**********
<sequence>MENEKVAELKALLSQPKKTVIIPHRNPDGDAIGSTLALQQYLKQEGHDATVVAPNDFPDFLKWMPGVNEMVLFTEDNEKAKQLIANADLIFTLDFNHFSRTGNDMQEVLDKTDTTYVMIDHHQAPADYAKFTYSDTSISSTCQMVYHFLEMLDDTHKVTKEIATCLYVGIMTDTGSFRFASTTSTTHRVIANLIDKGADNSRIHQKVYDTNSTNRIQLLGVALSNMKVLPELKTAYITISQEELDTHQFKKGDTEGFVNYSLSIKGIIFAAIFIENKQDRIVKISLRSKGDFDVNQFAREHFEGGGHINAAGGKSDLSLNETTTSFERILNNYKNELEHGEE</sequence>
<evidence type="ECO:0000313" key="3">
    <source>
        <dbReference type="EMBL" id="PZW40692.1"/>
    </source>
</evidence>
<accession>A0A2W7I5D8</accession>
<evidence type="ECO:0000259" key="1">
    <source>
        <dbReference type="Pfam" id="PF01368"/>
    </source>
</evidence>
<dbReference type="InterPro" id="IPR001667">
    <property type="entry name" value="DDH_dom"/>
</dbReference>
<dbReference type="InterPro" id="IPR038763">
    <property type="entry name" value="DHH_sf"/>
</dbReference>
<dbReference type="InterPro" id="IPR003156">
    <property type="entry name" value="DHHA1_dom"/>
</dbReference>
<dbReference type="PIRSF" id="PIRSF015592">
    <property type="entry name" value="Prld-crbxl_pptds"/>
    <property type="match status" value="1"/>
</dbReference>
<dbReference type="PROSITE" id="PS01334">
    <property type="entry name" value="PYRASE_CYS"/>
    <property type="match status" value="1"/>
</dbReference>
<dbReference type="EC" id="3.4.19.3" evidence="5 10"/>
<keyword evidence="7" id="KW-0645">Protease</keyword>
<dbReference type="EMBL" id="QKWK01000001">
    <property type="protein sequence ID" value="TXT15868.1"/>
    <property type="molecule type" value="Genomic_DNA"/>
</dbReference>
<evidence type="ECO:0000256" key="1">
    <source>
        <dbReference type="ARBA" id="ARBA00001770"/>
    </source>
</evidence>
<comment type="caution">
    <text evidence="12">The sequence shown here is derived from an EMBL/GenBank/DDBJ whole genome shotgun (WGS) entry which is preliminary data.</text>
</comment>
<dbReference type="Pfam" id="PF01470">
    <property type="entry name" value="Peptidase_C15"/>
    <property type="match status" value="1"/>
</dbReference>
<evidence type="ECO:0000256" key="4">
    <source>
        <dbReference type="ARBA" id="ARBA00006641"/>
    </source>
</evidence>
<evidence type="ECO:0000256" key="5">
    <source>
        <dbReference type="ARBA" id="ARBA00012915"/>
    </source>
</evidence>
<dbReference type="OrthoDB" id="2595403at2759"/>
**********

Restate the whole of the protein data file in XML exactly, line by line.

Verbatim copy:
<sequence>MENEKVAELKALLSQPKKTVIIPHRNPDGDAIGSTLALQQYLKQEGHDATVVAPNDFPDFLKWMPGVNEMVLFTEDNEKAKQLIANADLIFTLDFNHFSRTGNDMQEVLDKTDTTYVMIDHHQAPADYAKFTYSDTSISSTCQMVYHFLEMLDDTHKVTKEIATCLYVGIMTDTGSFRFASTTSTTHRVIANLIDKGADNSRIHQKVYDTNSTNRIQLLGVALSNMKVLPELKTAYITISQEELDTHQFKKGDTEGFVNYSLSIKGIIFAAIFIENKQDRIVKISLRSKGDFDVNQFAREHFEGGGHINAAGGKSDLSLNETTTSFERILNNYKNELEHGEE</sequence>
<evidence type="ECO:0000313" key="3">
    <source>
        <dbReference type="EMBL" id="PZW40692.1"/>
    </source>
</evidence>
<accession>A0A2W7I5D8</accession>
<evidence type="ECO:0000259" key="1">
    <source>
        <dbReference type="Pfam" id="PF01368"/>
    </source>
</evidence>
<dbReference type="InterPro" id="IPR001667">
    <property type="entry name" value="DDH_dom"/>
</dbReference>
<dbReference type="InterPro" id="IPR038763">
    <property type="entry name" value="DHH_sf"/>
</dbReference>
<dbReference type="InterPro" id="IPR003156">
    <property type="entry name" value="DHHA1_dom"/>
</dbReference>
<dbReference type="PIRSF" id="PIRSF015592">
    <property type="entry name" value="Prld-crbxl_pptds"/>
    <property type="match status" value="1"/>
</dbReference>
<dbReference type="PROSITE" id="PS01334">
    <property type="entry name" value="PYRASE_CYS"/>
    <property type="match status" value="1"/>
</dbReference>
<dbReference type="EC" id="3.4.19.3" evidence="5 10"/>
<keyword evidence="7" id="KW-0645">Protease</keyword>
<dbReference type="EMBL" id="QKWK01000001">
    <property type="protein sequence ID" value="TXT15868.1"/>
    <property type="molecule type" value="Genomic_DNA"/>
</dbReference>
<evidence type="ECO:0000256" key="1">
    <source>
        <dbReference type="ARBA" id="ARBA00001770"/>
    </source>
</evidence>
<comment type="caution">
    <text evidence="12">The sequence shown here is derived from an EMBL/GenBank/DDBJ whole genome shotgun (WGS) entry which is preliminary data.</text>
</comment>
<dbReference type="Pfam" id="PF01470">
    <property type="entry name" value="Peptidase_C15"/>
    <property type="match status" value="1"/>
</dbReference>
<evidence type="ECO:0000256" key="4">
    <source>
        <dbReference type="ARBA" id="ARBA00006641"/>
    </source>
</evidence>
<evidence type="ECO:0000256" key="5">
    <source>
        <dbReference type="ARBA" id="ARBA00012915"/>
    </source>
</evidence>
<dbReference type="OrthoDB" id="2595403at2759"/>